After a period of media scrutiny following its failure of the inaugural APRA performance test, EISS Super has faced a parliamentary committee, facing tough questions over the test result and its sponsorship deals.
Liberal MP Jason Falinski led the questioning, asking EISS chair Peter Tighe about its failure of the performance test.
The fund was one of 13 to fail the Your Future, Your Super (YFYS) performance test based on the performance of their MySuper options.
Tighe said EISS failed the test because halfway through the oversight period it changed its investment approach from a conservative one to a more balanced approach.
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"As a fund that had an older membership with a more conservative view, our view around the MySuper product was to offer a product under our PDS that reflected a more conservative focus. We've probably paid the penalty for having that focus, but it is something we've amended in the last few years," he said.
The failing funds were AMG MySuper, ASGARD Employee MySuper, Australian Catholic Superannuation and Retirement Fund's LifeTime One, AvSuper Growth, BOC MySuper, Christian Super's My Ethical Super, Colonial First State's FirstChoice, Commonwealth Bank Group Super's Accumulate Plus Balanced, EISS Balanced, LUCRF Super's MySuper, Maritime Super's MySuper, BT Super MySuper and lastly, the Victorian Independent Schools Superannuation Fund's MySuper product.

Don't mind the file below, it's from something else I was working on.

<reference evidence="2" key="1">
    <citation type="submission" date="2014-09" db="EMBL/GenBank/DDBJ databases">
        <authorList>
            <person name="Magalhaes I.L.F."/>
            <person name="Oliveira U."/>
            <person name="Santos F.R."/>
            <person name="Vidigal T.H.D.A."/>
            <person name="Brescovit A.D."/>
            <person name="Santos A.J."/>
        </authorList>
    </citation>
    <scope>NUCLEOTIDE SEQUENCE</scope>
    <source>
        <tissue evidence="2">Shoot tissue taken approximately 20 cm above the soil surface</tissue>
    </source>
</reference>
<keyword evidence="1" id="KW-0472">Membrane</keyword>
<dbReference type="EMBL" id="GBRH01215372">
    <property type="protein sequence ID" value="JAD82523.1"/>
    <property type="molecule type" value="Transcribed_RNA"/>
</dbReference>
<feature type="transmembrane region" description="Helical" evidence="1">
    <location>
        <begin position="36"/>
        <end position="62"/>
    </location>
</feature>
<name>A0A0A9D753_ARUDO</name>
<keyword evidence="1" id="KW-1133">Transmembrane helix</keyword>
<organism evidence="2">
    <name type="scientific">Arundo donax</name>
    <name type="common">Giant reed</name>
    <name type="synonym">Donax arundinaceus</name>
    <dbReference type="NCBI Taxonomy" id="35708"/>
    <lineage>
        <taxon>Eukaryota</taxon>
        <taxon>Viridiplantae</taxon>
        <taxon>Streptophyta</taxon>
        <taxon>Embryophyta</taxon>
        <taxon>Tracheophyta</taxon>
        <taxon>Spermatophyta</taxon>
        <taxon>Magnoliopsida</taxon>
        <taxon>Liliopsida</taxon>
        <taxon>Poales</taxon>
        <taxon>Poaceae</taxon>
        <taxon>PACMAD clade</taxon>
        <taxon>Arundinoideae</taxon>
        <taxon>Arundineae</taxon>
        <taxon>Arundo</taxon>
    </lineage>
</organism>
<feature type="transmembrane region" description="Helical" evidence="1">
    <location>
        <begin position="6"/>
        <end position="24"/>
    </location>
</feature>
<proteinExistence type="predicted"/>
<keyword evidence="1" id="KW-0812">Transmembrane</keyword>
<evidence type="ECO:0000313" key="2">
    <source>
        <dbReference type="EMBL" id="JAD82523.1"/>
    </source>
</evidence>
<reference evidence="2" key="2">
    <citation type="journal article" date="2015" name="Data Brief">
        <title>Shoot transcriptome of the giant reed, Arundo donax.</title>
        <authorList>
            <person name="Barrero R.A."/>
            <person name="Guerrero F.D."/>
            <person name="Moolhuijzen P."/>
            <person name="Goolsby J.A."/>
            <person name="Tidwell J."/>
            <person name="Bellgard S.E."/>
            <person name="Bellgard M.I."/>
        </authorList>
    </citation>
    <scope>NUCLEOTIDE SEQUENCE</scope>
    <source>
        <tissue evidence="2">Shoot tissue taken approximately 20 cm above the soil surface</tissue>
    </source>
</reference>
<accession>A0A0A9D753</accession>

Falinski then probed whether EISS has changed its approach to sponsorships. This line of questioning was in response to The Sydney Morning Herald and The Age reporting that EISS held "lavish" parties for staff and "wasted member money" on sponsoring sporting events and charities - claims made by ex-EISS staff.
Tighe said in response that the YFYS reforms had introduced some new restrictions on sponsorship from June this year - and EISS has complied with that.
"We've not moved forward with any sponsored grants in the community engagement program, but we are looking at the impacting effect of that legislation before we decide what our approach to sponsorship should be in the future," he said.
However, he added that the fund has not ceased any existing sponsorship deals.
The fund's chief executive Alex Hutchinson stepped down following the media reports on spending and the YFYS test results.
Hutchinson released a statement following his departure, in which he defended the fund's sponsorships and spending.
"It was the right time for me to resign from EISS Super but regrettably my decision was brought forward by a calculated smear campaign, which was targeting me and my family. The pressure on my family had become unbearable," he said.
"My family, like many Australian families, has always been involved with community-level organisations and it has been implied that their community involvement and service in some way led to a conflict of interest with sponsorships undertaken by EISS Super. This is untrue. All sponsorships and marketing activities were undertaken in a proper manner during my time as chief executive."
Shortly thereafter, chair Warren Mundy alongside directors Mike Roche, Juliet Dunworth and Thomas Costa departed the fund - with Tighe stepping up to replace Mundy.